Not sure how to start a political memoir? There are many possibilities, for you can begin by highlighting either yourself or the “politics part,” the campaign, issue, office, or other piece of politics you wish to write about.
The five examples below illustrate interesting ways to start a political memoir – with an “after the election” crisis, a terrible fright while in office, a moment of peace on the campaign trail, an experience that changes the way you think, and the moment of leaving office.
1. Start a political memoir at a moment when all seems lost
Hillary Rodham Clinton, What Happened (2017) – a New York Times notable book
Deep breath. Feel the air filling my lungs. This is the right thing to do. The country needs to see that our democracy still works, no matter how painful this is. Breathe out. Scream later.
I’m standing just inside the door at the top of the steps leading down to the inaugural platform, waiting for the announcer to call Bill and me to our seats. I’m imagining that I’m anywhere but here. Bali maybe? Bali would be good.
It’s traditional for Bill and me, as a former President and First Lady, to attend the swearing-in of the new President. I had struggled for weeks with whether or not to go. John Lewis wasn’t going. The civil rights hero and Congressman said that the President Elect was not legitimate because of the mounting evidence of Russian interference in the election. Other members of Congress were joining him and boycotting a President Elect they saw as divisive. A lot my supporters and close friends urged me to stay home, too.
2. Start a political memoir at a time of great crisis
Dick Cheney, In My Time: A Personal and Political Memoir (2011)
Special Agent Jimmy Scott burst through the door. “Mr. Vice President, we’ve got to leave now.” Before I could reply he moved behind my desk, put one hand on my belt and another on my shoulder, and propelled me out of my office. He rushed me through narrow West Wing hallways and down a stairway toward the P.E.O.C., the Presidential Emergency Operations Center, located underneath the White House.
We stopped at the bottom of the stairs in a tunnel outside the PEOC. I watched as Secret Service agents positioned themselves at the top, middle, and bottom of the staircase, creating layers of defense in case the White House itself should be targeted. Agent Scott handed out additional firearms, flashlights, and gas masks. He’d evacuated me from my office, he said, because he’d gotten word over the radio that an inbound, unidentified aircraft was headed for “Crown,” codename for the White House.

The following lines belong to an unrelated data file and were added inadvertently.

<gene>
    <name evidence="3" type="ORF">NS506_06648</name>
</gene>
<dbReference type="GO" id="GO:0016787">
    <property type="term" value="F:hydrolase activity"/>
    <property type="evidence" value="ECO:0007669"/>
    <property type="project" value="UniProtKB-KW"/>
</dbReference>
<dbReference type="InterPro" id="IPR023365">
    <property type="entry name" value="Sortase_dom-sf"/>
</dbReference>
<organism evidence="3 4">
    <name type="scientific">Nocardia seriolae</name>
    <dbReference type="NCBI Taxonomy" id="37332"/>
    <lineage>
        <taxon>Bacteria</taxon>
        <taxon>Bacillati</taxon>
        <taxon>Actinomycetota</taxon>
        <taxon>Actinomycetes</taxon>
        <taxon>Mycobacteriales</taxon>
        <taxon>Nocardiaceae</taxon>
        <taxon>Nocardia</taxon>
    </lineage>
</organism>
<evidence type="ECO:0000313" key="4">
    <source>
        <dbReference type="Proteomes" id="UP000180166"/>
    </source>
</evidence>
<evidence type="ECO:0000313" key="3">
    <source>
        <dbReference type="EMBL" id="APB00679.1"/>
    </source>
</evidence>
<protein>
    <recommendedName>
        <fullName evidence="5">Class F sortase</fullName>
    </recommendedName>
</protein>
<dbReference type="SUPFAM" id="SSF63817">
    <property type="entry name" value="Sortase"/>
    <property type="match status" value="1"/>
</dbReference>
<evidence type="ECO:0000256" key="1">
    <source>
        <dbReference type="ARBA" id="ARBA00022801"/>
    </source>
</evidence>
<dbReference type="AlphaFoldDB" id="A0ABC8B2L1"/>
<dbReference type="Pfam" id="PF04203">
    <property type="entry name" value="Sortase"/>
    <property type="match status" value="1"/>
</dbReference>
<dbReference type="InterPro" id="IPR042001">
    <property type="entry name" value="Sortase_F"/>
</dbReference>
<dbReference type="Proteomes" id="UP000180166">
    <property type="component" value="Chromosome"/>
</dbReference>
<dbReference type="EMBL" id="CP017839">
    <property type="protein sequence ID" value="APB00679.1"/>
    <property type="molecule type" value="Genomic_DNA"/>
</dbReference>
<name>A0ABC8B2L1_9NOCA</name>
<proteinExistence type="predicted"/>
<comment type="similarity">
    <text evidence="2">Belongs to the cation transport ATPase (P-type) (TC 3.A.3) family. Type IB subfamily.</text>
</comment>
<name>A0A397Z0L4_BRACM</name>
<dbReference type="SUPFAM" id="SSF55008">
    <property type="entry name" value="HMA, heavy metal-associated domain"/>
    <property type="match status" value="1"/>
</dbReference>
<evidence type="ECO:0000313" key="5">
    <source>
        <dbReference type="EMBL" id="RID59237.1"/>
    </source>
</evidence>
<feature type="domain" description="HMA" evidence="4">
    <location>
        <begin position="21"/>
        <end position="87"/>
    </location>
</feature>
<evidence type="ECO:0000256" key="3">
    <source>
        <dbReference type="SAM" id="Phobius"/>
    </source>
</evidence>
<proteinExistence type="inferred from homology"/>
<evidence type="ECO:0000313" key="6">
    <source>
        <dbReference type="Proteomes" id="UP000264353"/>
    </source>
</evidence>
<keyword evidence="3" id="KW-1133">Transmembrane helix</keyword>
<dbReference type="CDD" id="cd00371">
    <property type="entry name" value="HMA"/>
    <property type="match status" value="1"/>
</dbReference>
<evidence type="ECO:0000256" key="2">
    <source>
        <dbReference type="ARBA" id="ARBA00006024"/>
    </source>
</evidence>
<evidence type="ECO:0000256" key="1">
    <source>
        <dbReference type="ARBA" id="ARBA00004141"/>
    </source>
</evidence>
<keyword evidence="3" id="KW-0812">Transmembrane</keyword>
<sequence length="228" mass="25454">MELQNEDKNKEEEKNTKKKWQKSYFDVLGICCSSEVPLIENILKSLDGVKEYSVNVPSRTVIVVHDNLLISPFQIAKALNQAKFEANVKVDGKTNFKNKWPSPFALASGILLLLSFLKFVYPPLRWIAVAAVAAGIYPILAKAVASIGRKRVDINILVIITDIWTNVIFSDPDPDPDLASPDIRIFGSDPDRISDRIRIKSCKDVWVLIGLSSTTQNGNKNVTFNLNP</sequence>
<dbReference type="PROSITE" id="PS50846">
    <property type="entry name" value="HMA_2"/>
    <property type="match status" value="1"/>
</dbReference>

3. Start a political memoir away from it all
Katy Tur, Unbelievable: My Front-Row Set to the Craziest Campaign in American History (2017) – a New York Times bestseller
I’m up with the sun, in a studio apartment that’s tiny even by New York standards. I think it is charming. The bed is in a loft, connected to the living area by a black iron spiral staircase. I climb down and tiptoe to the kitchen. In America, I’d make a giant cup of coffee, but I’m in Paris, where “filter coffee,” as the Europeans call it, would be a sin and a spell breaker. I pop a little espresso pod into a sleek French machine.
I sip my espresso and stare down into the courtyard through a giant wall of windows, each panel of glass the size of a dining room table. The neighbors are chattering over breakfast. This isn’t the Paris of tourists. I see gray tile roofs and smokestacks, not the Eiffel Tower. This is the real Paris, and I am an American cliché.
An NBC News correspondent dispatched overseas, I’m based in London but in love with a handsome Frenchman who is still sleeping up in that loft.
4. Start a political memoir with a realization
Daniel Ellsberg, Secrets: A Memoir of Vietnam and the Pentagon Papers (2003) – a national bestseller
In the fall of 1961 it didn’t take very long to discover in Vietnam that we weren’t likely to be successful there. It took me less than a week, on my first visit. With the right access, talking to the right people, you could get the picture pretty quickly. You didn’t have to speak Vietnamese, or know Asian history or philosophy or culture, to learn that nothing we were trying to do was working or was likely to get better. I read somewhere you don’t have to be an ichthyologist to know when a fish stinks.
It helped that I was part of a high-level Pentagon task force, visiting the Military Assistance Advisory Group (MAAG) in Vietnam with a “go anywhere, see anything” kind of clearance.
5. Start a political memoir as your time in office is coming to an end
Madeleine Albright, Madam Secretary: A Memoir (2013) – a New York Times bestseller
I didn’t want it to end.
Hoping to freeze time, I thought back to the phone ringing one December morning and the words, “I want you to be my Secretary of State,” and to the swearing-in ceremony where my eagle pin came unstuck. I thought of little girls seeking autographs on a triumphant train trip from Washington to the United Nations in New York; of Vaclav Havel’s face, warm and wise, as he placed a red sash on my shoulder and a kiss on my cheek; and of names enshrined on the wall of a synagogue in Prague. I thought of buildings in Kenya and Tanzania reduced to rubble; of coffins draped with the American flag; and of President Clinton in a rumpled shirt, with glasses perched on his nose, pleading the cause of Middle East peace.
There is no “right” way to start a political memoir
Selecting just the right moment to start a political memoir is, like politics, a mixture of experience and guesswork.
For more on how to begin a memoir in general, see our “How to Start a Memoir.”
You can also see examples of how specific types of memoirs are started in these blogs: